Loving, ever present God, too often we find ourselves struggling with the tension between our faith and our fear. We come to you with our need to experience world peace and often your voice is silent. We want our adventures and experiences to enhance our happiness and many of them do not. We want those who love us to do so in a form we would prefer, but people continue to disappoint us. How wonderful it is when understanding comes to our minds and wisdom stirs within our spirits. Thank you for teaching us that expressing love is better than receiving it. Thank you for guiding us to remember that all our needs will be met when we invest ourselves in expressing what will give hope to the world. Thank you for helping us to discover that the bitter pills of life often become the best medicine. Help us to exchange our expectations of you and of life, for the understanding that we are Disciples of Christ who still have a lot to learn. Amen.
THE PASTORAL PRAYER
Loving and ever present God, we come this morning with gratitude in our minds and hearts for so many dreams of imagination that literally have blossomed around us. If we would lift our eyes beyond the issues that frequently remind us of our personal neediness, we would see that a remarkable revolution is occurring around the world. The acceleration of how people think about each other as neighbors is beyond belief.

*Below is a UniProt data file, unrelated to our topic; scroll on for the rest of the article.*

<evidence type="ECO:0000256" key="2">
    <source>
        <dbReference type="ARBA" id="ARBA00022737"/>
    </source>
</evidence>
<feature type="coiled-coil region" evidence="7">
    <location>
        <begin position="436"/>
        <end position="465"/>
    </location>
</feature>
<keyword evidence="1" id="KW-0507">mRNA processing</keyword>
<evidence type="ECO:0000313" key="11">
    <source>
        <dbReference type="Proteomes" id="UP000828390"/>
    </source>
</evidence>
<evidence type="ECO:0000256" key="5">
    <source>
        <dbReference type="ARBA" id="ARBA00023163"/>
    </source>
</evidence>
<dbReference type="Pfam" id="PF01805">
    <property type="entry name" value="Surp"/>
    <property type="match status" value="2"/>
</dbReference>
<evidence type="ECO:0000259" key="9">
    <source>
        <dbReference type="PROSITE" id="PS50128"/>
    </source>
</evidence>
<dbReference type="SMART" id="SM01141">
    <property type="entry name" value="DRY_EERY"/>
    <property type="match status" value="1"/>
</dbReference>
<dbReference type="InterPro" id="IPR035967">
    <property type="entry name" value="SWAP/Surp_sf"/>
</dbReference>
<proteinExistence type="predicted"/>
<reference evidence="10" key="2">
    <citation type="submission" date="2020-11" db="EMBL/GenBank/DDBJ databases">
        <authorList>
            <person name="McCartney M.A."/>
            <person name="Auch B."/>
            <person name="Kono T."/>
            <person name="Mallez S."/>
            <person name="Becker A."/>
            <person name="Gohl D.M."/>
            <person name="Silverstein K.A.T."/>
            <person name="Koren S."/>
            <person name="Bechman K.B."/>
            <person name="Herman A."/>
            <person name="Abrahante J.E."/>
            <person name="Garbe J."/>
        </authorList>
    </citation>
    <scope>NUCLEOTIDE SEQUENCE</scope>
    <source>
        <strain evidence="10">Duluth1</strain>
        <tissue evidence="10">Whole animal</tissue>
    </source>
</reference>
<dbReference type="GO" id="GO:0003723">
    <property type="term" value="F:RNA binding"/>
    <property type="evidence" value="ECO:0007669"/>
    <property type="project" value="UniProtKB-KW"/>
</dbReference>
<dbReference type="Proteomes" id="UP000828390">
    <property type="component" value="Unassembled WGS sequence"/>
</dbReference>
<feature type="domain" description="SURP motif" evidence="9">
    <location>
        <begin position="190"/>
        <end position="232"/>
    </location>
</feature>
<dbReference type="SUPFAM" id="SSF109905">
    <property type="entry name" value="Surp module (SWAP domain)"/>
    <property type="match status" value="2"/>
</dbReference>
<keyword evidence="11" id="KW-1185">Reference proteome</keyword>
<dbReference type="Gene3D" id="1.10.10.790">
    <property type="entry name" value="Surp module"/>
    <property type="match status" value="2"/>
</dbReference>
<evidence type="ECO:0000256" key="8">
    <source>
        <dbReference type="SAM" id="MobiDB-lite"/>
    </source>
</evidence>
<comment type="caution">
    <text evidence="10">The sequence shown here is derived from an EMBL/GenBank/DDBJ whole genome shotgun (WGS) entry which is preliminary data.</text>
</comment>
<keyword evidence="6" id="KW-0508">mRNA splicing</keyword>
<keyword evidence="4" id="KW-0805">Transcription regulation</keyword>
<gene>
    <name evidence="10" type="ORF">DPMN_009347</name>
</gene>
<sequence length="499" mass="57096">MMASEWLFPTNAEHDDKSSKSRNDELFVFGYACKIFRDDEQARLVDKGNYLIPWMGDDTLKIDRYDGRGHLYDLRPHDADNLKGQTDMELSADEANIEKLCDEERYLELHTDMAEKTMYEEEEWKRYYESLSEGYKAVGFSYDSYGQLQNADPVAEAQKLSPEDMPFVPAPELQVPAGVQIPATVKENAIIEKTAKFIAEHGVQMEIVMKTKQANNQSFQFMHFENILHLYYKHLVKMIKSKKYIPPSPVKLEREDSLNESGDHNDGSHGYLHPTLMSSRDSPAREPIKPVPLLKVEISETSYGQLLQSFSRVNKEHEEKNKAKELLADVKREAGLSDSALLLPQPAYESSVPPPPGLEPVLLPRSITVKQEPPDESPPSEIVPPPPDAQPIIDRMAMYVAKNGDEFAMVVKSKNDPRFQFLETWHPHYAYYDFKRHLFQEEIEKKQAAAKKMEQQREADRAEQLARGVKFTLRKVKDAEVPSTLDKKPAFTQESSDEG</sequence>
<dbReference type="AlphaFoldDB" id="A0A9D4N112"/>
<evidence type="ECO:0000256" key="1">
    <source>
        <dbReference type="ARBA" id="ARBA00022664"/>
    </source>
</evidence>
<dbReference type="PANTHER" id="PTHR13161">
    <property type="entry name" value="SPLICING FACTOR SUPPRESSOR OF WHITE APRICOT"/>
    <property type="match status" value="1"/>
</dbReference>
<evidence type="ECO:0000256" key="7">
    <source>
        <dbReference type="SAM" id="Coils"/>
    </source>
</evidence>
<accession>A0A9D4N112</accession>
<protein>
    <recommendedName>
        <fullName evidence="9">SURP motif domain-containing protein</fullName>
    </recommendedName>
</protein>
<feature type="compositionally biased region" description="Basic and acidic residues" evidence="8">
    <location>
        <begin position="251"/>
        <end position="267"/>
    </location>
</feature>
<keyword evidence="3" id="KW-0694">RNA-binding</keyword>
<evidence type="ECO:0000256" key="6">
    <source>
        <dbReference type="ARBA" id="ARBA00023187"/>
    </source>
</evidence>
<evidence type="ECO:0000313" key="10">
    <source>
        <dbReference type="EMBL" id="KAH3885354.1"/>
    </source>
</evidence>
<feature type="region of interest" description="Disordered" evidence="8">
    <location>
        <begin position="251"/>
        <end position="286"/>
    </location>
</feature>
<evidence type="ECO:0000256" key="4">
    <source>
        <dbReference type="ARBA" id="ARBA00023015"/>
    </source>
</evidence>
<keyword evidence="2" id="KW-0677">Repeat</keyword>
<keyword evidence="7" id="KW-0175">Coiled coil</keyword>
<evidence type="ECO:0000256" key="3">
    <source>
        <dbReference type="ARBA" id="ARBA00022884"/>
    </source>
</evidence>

This week, we will be remembering and honoring those who have defended the principles upon which our country stands: “one nation, under God, indivisible with liberty and justice for everyone.” Help us never to forget those who have made possible the opportunities we often take for granted, of voting for change, of seeking greater possibilities for our future, of wanting balance and stability, but above all wanting peace to reign in the world.
Stimulate us to want community rather than war, motivate us to join hands rather than to build fences and inspire us to find the potential within our own identities rather than coming to you with requests to unravel life’s seemingly endless chain of complicated issues. In spite of where we are in our evolution of spirit, thank you for your guidance. If we could lift the barriers we have created with our ideologies and theologies, we would see that your presence is among all peoples. We pray these thoughts through the loving spirit of Jesus, the Christ, who taught us to say when we pray . . .